But if that's all you really need to worry about, then it's a job well done.
Unlike the recently launched Ascend Mate 7, the Honor 6 for Europe is running a previous version of EMUI, Huawei's custom software. Here we're looking at version 2.3, the exact same as that which shipped on the Ascend P7. Largely the experience is the same, too, but with one notable improvement. Previously present lag appears to have gone.
The big difference here is an extra GB of RAM
The big difference here is an extra GB of RAM over the Ascend P7. It's not perhaps the way we'd like Huawei to have refined the software experience, but hey, if throwing more hardware at the problem works for them, so be it. It's an important improvement, though, as it makes the overall user experience fast, smooth and relatively problem free. Whatever the price, if you're touting a high-end device, it needs to behave like one. The Honor 6 does.
That's not to say that all the issues with Huawei's software experience have been resolved. Since version 2.3 has since been one-upped by the much nicer version 3.0 on the Mate 7, there are no signs of any refinement to this particular release. Visually it's still like a cross between Gingerbread and something LG would have released in 2013, and there's lots of white and blue throughout.
It's also the same old launcher that Huawei prefers without an app drawer. It isn't horrid – and yes, it is how the iPhone goes about its business – but you can also theme the living daylights out of it via Huawei's own theme store. But if you turn off the display and turn it back on, you'll see the nicest looking part of the Honor 6 software; the lockscreen.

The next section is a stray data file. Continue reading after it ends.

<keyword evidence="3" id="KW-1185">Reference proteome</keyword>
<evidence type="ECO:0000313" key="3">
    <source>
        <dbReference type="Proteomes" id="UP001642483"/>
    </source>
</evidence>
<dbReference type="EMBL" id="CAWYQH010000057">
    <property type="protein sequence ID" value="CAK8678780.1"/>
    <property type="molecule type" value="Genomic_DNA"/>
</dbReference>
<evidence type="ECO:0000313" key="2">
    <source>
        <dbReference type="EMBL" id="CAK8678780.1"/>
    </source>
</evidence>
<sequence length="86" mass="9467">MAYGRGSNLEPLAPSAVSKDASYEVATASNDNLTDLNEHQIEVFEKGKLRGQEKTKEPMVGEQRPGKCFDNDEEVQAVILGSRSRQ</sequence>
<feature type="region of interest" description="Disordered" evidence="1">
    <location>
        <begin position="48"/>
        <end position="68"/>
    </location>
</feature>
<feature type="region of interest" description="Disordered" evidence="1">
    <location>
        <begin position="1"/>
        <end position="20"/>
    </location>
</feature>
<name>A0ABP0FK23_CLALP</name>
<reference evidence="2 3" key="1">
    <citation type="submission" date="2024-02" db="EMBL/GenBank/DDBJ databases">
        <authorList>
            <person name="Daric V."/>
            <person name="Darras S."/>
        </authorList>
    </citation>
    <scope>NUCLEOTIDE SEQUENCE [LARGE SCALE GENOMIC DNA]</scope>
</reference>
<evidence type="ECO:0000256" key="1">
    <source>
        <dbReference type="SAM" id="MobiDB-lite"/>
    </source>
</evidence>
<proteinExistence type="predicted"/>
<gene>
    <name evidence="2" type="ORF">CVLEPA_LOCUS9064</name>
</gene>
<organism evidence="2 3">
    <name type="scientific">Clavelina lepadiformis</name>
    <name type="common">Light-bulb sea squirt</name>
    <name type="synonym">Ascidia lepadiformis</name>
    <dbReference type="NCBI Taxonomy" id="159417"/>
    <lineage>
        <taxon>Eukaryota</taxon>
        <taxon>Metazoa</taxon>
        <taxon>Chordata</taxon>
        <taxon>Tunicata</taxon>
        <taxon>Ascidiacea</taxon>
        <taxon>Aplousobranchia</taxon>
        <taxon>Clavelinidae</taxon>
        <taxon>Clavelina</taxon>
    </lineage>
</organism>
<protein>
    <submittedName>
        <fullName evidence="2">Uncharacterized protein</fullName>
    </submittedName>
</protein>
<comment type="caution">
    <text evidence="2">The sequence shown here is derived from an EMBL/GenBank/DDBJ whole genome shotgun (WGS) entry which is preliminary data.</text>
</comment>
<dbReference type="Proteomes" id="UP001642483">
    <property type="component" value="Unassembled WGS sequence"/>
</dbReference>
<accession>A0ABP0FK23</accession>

The lockscreen is gorgeous, there's no other way to describe it. Known as the Magazine Unlock, it's simple, elegant, it'll show a different high quality image every time you turn the display on based on your subscriptions and it's not filling your eyes with information. No notifications or widgets, just a clock, the date and a shortcut for the camera. If you want more you can swipe up from the bottom and reveal the Control Center-esque menu for quick access to music controls, your calendar, calculator, flashlight and mirror as well as options to save and share the image you're seeing.
Better news for anyone buying an Honor 6 is that it will, at some point, get updated to Huawei's much improved EMUI 3.0.
Since most of the software features have been seen before on other phones, it'd be easy to expect that some of the same issues would also be present. Thankfully that doesn't seem to be the case for whatever reason, here. The notification manager and phone manager don't seem to be as aggressive by default as we've seen on other Huawei phones. That's a good thing. You can still customize your notifications and optimize your phone for better battery life, for example, but it seems to be a better out-of-the-box experience than Huawei has given previously.
However, better news for anyone buying an Honor 6 is that it will, at some point, get updated to Huawei's much improved EMUI 3.0. In some regions of the world the phone already runs it and many of our frustrations with EMUI 2.3 are rectified in the later version. For more on both EMUI 2.3 and 3.0 check out our reviews of the Ascend P7 and Ascend Mate 7 from earlier this year.
Huawei has offered some surprisingly capable cameras on its 2014 smartphones and happily the same applies to the Honor 6. There's a 13MP rear shooter paired up with a 5MP selfie camera which includes Huawei's now common beauty filters and Groufies.
The camera application is pretty simple to use but packed out with features such as HDR, filters and a bunch more. The Honor 6 is pretty swift at focusing and snapping images, and the quality is good all round. As we've said before with Huawei cameras this year, the Honor 6 is a good, solid all-rounder. It may not necessarily excel in any one area compared to some competing devices, but it doesn't disappoint in any.